3. Being part of a community

Before entering preschool, your tyke’s world might have revolved around himself, his parents, and perhaps a couple of family members. School is his first step into truly exploring the world, and belonging to a community that exists beyond his family and home.

He might be thrilled that he belongs to Class N1A, is part of the blue group and his best bud is his classmate Brian. Through preschool, he is encouraged to think about himself within a larger context. He will begin to learn about the similarities and differences among different people and groups.

4. Socialise with peers

Parents often cite this as their main reason for sending their kids to preschool. Getting to know other kids of the same age and developmental stage allows your little one to develop skills like self-control, empathy, as well as hone on his communication skills.

Your tot starts to realise that there are other little people in the world who have feelings, needs and desires just like he does. He learns that if he treats another child a certain way, that person is likely to get upset. Peer socialisation allows children to distinguish between appropriate and inappropriate social behaviours.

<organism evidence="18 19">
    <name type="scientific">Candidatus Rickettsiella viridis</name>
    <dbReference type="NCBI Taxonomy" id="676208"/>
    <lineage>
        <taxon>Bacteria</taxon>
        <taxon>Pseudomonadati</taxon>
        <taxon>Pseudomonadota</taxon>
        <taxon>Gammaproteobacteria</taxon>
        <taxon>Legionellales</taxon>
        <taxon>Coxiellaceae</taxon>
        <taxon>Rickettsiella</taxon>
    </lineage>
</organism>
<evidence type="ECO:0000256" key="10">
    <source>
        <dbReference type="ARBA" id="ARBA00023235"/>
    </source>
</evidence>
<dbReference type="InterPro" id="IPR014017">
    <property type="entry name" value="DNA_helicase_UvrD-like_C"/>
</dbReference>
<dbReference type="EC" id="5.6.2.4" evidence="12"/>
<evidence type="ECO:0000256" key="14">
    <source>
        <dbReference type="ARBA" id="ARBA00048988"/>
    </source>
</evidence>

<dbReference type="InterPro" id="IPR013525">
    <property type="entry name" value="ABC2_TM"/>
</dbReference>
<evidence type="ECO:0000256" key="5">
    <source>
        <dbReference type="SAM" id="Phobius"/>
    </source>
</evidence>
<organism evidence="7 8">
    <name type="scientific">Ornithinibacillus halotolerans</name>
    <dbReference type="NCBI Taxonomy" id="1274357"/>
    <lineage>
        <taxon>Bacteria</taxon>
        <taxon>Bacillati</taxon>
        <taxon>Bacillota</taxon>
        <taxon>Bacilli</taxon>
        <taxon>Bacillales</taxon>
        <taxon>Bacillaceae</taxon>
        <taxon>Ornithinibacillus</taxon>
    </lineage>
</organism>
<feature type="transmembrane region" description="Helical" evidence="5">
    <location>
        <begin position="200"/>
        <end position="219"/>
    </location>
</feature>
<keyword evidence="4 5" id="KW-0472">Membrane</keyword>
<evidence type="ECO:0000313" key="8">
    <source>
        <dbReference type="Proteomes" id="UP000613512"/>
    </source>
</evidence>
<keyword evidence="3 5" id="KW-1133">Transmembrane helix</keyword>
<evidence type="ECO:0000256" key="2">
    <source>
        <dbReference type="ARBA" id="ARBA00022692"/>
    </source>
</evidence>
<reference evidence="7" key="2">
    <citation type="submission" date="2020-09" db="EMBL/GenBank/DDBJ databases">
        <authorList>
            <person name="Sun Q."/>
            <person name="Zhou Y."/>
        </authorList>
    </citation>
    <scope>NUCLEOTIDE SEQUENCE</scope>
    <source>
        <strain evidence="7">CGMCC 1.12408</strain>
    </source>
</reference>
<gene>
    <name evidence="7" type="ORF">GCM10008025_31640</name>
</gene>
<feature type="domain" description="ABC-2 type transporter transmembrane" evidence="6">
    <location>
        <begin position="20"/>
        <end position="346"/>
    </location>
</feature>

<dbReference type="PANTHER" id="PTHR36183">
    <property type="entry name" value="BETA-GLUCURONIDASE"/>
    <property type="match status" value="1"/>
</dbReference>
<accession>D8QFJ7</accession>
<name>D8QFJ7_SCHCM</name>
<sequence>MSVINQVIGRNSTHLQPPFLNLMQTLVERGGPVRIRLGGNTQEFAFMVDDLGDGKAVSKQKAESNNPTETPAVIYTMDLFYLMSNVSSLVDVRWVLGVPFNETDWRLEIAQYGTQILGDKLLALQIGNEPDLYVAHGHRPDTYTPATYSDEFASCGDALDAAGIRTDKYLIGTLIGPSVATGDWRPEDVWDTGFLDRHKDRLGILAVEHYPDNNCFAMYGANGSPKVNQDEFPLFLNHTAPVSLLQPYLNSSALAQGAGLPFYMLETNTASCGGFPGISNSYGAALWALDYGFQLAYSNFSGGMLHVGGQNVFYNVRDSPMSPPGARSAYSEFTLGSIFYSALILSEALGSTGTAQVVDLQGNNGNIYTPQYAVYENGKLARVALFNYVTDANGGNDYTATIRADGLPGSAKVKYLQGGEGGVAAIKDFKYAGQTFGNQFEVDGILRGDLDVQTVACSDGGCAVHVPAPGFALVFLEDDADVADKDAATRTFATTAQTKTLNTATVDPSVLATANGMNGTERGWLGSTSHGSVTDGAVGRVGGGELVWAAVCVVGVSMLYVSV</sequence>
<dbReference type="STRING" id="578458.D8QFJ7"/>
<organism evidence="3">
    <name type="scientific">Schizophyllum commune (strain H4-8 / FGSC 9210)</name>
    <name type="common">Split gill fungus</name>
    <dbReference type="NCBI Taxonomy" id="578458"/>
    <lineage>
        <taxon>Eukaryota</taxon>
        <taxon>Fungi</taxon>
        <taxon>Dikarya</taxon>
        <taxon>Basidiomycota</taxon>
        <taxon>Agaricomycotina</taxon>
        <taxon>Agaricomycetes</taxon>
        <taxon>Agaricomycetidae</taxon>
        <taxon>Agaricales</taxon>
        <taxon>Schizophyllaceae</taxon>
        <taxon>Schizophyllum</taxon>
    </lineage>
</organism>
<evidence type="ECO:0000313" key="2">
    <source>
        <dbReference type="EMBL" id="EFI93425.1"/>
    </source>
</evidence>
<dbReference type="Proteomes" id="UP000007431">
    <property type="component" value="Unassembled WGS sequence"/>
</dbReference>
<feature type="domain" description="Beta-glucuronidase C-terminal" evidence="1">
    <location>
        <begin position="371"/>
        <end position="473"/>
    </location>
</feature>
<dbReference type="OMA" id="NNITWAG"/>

Even preschoolers can learn responsibility…more ahead!



5. Playing skills

While your munchkin is pretty much a master of play at home, it’s a whole different ball game when he’s playing with other children. Many kids who first enter preschool engage in parallel play ― they play alongside each other but not with each other.

Preschool gives kids the opportunity to learn to interact with one another through play, as well as by taking turns, sharing and negotiating with one another. Preschoolers learn “big group” games and activities, like musical chairs, hide and seek, or obstacle courses. These teach them the value of being a good sport, whether they win or lose.

6. Acquires responsibility

“I was surprised that after the first two weeks of school, my daughter started telling me that she had to take out her extra diapers to put them in her locker, place her file on the teacher’s table and her water bottle on the kitchen trolley,” says Lim. “She’d never done such tasks so systematically before.”